Having TPMS fitted is not a reason to never check tyre pressures. TPMS will give a warning when the pressure in a tyre drops by a specific amount which is of the order of about 3-4 psi. What it won’t therefore do is warn that over time the pressure in a tyre has dropped by say 2 psi.

 I’m not trying to preach here. Tyres are the only things that keep a car on the road when cornering and I regularly check mine about every 500-1,000 miles to keep them at the optimum pressure. TPMS is a great system for warning when pressure in a tyre or number of tyres has dropped but it shouldn’t replace regular checks.

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For the last few months I've been using an app called Tire Assistant which displays the readings transmitted by the TPMS sensors. I've found that the sensors are pretty accurate when checked against a reliable pressure gauge. Garage pump gauges are often inaccurate.

This is a link to a thread about Tire Assistant.

When the car is starting from cold the engine runs at a low power setting for about a minute and it doesn't generate any electricity that can be saved in the hybrid Battery during this low power state. I've read that some Prius drivers try to maximise their mpg by not driving the car until this low power state ends. This is interesting but probably not worth doing in financial terms. But if I'm not in a hurry I sometimes start the car and then check Tire Assistant while the engine warms up for a minute or so before setting off. I don't have to get out of the car to check the tyres and with little effort I have the reassurance before setting off that the tyres are ok.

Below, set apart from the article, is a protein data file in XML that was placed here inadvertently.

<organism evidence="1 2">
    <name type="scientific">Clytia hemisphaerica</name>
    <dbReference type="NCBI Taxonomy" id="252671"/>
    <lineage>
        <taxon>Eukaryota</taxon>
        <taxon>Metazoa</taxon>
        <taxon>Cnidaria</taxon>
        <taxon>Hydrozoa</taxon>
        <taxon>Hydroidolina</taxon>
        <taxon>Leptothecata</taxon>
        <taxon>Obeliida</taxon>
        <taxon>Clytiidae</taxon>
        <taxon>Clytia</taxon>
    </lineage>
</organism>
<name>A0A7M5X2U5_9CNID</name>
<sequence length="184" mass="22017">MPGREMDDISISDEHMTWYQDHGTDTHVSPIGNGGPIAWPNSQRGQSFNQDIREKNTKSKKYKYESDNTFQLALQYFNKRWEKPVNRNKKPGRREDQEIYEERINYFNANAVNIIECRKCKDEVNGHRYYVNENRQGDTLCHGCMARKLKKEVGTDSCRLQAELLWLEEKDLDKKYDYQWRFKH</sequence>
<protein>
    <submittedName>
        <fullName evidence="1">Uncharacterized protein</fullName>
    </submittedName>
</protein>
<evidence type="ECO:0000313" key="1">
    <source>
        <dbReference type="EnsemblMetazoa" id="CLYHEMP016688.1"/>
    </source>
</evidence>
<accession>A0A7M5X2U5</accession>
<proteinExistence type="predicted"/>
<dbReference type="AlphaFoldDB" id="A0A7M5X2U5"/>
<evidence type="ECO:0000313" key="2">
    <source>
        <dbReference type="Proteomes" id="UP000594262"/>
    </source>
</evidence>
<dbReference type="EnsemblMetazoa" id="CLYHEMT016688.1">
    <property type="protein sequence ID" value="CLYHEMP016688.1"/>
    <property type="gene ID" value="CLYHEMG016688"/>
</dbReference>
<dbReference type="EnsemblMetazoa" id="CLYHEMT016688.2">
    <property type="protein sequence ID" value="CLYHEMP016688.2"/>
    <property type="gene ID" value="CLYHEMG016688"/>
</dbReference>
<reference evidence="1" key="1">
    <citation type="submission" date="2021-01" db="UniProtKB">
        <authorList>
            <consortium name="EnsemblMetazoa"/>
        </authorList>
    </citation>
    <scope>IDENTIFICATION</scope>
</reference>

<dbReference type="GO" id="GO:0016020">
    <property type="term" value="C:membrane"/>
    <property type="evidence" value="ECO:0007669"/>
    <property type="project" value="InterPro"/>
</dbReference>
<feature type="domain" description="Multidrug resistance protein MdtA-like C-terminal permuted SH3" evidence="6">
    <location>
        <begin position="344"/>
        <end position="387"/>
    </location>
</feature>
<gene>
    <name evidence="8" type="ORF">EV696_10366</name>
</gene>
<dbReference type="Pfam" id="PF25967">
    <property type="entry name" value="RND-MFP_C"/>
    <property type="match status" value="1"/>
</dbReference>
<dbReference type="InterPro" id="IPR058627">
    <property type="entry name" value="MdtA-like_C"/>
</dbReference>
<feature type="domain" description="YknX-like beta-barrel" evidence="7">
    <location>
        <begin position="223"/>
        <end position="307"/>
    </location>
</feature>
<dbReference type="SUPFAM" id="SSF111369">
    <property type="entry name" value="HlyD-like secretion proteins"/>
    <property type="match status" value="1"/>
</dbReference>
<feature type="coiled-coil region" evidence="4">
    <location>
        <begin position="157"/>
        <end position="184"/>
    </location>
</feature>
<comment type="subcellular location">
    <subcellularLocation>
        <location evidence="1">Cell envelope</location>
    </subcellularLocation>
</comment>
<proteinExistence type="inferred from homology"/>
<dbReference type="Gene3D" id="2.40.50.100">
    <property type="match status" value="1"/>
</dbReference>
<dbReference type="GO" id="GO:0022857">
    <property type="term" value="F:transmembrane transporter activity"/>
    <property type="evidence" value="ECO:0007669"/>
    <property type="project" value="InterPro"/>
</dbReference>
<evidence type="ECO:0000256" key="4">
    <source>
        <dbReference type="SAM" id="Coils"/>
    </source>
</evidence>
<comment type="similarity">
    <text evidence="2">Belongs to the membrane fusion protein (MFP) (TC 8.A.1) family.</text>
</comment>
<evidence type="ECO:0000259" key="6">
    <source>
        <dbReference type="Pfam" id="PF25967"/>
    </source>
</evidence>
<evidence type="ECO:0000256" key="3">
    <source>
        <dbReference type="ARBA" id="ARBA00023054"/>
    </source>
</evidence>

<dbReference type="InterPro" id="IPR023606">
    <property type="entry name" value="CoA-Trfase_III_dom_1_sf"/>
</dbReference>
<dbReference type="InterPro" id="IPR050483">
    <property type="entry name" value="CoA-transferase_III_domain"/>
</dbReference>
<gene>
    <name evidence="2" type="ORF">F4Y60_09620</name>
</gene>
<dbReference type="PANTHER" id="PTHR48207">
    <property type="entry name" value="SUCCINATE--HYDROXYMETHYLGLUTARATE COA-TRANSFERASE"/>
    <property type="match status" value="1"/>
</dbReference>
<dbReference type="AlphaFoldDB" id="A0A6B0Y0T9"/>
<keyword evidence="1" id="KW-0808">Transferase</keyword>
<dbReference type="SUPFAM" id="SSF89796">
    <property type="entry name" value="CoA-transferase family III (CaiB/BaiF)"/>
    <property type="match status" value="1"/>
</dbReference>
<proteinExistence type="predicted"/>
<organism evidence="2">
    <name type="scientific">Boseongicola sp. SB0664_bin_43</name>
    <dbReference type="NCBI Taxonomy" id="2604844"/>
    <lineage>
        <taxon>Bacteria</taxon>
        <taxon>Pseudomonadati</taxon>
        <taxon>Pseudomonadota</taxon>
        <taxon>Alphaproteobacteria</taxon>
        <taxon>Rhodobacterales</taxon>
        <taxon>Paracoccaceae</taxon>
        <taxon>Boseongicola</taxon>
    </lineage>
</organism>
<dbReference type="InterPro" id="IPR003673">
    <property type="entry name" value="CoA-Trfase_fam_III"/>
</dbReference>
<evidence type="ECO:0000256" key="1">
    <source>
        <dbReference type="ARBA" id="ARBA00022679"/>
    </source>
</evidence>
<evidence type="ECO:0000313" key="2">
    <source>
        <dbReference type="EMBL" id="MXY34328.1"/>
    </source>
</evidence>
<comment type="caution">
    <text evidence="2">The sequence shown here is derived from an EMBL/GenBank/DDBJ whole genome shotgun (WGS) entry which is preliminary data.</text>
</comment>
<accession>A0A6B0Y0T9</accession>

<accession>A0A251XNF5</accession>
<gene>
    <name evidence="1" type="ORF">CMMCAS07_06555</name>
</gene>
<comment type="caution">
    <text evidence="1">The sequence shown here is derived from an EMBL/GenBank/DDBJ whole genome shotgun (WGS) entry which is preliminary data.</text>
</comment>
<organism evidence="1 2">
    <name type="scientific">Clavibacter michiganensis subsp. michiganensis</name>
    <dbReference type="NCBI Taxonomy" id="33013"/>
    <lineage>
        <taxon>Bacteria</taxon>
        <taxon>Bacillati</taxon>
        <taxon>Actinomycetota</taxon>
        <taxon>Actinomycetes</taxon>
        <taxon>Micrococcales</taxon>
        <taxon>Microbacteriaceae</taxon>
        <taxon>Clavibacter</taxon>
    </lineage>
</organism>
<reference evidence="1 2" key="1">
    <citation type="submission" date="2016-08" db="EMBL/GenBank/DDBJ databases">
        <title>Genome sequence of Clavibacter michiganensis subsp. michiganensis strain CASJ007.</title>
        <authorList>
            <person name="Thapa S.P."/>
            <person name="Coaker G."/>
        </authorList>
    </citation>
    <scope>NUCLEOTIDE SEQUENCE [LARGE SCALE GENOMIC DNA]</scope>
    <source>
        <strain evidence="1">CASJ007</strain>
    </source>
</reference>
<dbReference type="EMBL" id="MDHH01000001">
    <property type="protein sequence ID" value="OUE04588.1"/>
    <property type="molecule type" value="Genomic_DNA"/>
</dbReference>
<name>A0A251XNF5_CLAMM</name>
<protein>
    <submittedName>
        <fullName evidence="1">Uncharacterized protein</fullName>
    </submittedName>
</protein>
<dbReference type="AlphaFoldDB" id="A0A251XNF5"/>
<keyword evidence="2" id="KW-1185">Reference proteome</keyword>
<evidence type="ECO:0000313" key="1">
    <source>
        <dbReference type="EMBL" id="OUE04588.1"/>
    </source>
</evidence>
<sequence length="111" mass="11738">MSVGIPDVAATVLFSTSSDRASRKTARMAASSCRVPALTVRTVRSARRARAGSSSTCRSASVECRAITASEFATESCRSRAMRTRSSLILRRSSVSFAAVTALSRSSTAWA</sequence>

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I’ve often thought it pretty poor that the Lexus TPMS (or at least the systems fitted to the IS and NX) do not show individual tyre pressures.

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the RC and the GS both have individual tyre pressures

someone on here purchased a module to give you

this output on their cars screen but i cant for the life of me

remember the members name

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3 hours ago, paulrnx said:

I’ve often thought it pretty poor that the Lexus TPMS (or at least the systems fitted to the IS and NX) do not show individual tyre pressures.

The system receives individual pressures but it only uses a single receiver so cannot determine which reading relates to which corner of the vehicle. There are third party apps that can display this information which Thackeray has linked to.

For the vehicles that display the tyre pressures, a more expensive system is used with multiple receivers so the position of each tyre can be determined, and will correctly display each corner even if the wheels have been rotated around the vehicle to even out tyre wear.

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4 hours ago, 200h said:

the RC and the GS both have individual tyre pressures

someone on here purchased a module to give you

this output on their cars screen but i cant for the life of me

remember the members name

@Andrew888